Wednesday, 11 April 2018
Tuesday, 10 April 2018
Monday, 9 April 2018
Wednesday, 25th April
Reception for Speakers and Guests
Thursday, 26th April
Turks in Central Asia and in Anatolia
Closing Remarks: Walter Pohl
18. 30 h
END OF THE CONFERENCE
Tuesday, 3 April 2018
The Mongols and the West provides a comprehensive survey of relations between the Catholic West and the Mongol Empire from the first appearance of Chinggis (Genghis) Khan’s armies on Europe’s horizons in 1221 to the battle of Tannenberg in 1410. This book has been designed to provide a synthesis of previous scholarship on relations between the Mongols and the Catholic world as well as to offer new approaches and conclusions on the subject. It considers the tension between Western hopes of the Mongols as allies against growing Muslim powers and the Mongols’ position as conquerors with their own agenda, and evaluates the impact of Mongol-Western contacts on the West’s expanding knowledge of the world.
This second edition takes into account the wealth of scholarly literature that has emerged in the years since the previous edition and contains significantly extended chapters on trade and mission. It charts the course of military confrontation and diplomatic relations between the Mongols and the West, and re-examines the commercial opportunities offered to Western merchants by Mongol rule and the failure of Catholic missionaries to convert the Mongols to Christianity.
Fully revised and containing a range of maps, genealogical tables and both European and non-European sources throughout, The Mongols and the West is ideal for students of medieval European history and the crusades.
Sunday, 1 April 2018
Examines the development of Muslim theological, legal, literary and cultural discussions about violence and its legitimation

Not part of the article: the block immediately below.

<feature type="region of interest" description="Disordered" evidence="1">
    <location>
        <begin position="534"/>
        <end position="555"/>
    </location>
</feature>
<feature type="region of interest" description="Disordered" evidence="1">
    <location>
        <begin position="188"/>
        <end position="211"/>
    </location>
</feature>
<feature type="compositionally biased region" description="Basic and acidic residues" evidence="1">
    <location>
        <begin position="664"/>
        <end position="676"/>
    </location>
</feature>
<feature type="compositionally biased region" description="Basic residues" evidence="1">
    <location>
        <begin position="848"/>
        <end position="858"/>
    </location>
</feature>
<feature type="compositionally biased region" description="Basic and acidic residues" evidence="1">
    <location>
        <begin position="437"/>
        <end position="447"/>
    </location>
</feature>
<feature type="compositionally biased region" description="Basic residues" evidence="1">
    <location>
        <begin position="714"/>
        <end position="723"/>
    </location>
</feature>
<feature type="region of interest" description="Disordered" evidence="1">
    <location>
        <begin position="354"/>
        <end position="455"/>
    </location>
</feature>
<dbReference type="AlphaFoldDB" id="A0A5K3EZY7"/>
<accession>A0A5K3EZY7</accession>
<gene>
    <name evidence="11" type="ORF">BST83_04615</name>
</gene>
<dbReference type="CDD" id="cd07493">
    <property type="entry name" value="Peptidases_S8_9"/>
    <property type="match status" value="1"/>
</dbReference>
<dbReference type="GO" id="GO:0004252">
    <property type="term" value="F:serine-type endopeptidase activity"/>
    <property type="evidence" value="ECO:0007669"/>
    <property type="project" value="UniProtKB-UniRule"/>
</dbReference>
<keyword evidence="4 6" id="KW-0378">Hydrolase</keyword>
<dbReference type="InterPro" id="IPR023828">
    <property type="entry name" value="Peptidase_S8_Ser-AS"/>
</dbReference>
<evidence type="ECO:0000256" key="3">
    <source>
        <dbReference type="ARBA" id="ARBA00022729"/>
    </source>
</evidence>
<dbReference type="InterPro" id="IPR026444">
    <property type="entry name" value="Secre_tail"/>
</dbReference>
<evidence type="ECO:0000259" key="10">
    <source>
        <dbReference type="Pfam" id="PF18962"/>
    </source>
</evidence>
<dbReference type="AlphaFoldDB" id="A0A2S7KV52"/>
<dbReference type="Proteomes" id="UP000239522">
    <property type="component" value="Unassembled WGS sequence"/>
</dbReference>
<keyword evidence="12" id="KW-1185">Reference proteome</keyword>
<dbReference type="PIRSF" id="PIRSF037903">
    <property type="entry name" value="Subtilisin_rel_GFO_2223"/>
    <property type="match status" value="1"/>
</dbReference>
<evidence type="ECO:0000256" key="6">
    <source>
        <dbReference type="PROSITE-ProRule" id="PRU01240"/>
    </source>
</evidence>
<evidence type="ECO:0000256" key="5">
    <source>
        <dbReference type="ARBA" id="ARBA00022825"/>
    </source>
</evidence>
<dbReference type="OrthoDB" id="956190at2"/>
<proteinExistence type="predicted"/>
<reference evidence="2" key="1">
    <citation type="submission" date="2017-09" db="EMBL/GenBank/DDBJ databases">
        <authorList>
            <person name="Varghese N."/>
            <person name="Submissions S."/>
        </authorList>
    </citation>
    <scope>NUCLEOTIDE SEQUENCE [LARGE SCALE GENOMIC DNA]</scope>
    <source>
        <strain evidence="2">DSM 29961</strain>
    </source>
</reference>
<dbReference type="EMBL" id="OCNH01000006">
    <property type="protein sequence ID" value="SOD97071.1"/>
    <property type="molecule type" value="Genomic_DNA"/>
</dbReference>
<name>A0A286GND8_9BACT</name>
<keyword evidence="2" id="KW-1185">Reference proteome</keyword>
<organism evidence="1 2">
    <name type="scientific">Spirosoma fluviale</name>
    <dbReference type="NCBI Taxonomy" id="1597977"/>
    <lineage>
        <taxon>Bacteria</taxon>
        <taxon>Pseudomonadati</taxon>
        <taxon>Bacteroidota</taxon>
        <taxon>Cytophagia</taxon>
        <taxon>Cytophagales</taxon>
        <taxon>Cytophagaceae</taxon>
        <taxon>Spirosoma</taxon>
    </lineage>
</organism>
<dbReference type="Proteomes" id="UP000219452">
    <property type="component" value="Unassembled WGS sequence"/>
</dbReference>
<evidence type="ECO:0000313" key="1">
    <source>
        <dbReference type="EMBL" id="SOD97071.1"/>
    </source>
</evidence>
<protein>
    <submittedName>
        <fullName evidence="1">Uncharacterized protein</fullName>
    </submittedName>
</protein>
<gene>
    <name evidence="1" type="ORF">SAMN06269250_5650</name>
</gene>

The violent conquest of the eastern part of the lands under Muslim rule by the Mongols marked a new period in the history of Islamic civilisation and in attitudes towards violence. This volume examines the various intellectual and cultural reactions of Muslim thinkers to these events, both within and without the territories subjected to Mongol control. Each chapter examines how violent acts were assessed by Muslim intellectuals, analysing both changes and continuity within Islamic thought over time.
Each chapter is structured around a case study in which violent acts are justified or condemned, revealing the variety of attitudes to violence in the medieval period. They are framed by a detailed introduction, focusing on theoretical perspectives on violence and religion and their application, or otherwise, to medieval Islam.
- Examines the portrayal of violence in a variety of Muslim intellectual contexts (historical, philosophical, theological, legal, literary, artistic)
- Employs a broad understanding of violence – from warfare between Muslims (and between Muslims and others) to individual acts of violence
- Enables a better-informed debate about the nature of violence in Islamic thought, and how the positions developed in early Islam were both used and abandoned by later writers
- Positions these classical conceptions of violence and its justification in Islamic thought in the broader methodological debate over violence and its relationship with religious thought
Friday, 23 March 2018
Masterclass Middle East
Geopolitics in Europe's Neighbourhood THE SILK ROAD OF THE MIDDLE EAST By Professor Peter Frankopan (Oxford University) Introduction by Professor Caroline Pauwels, Rector VUB Residence Palace - International Press Centre | 21. february 2018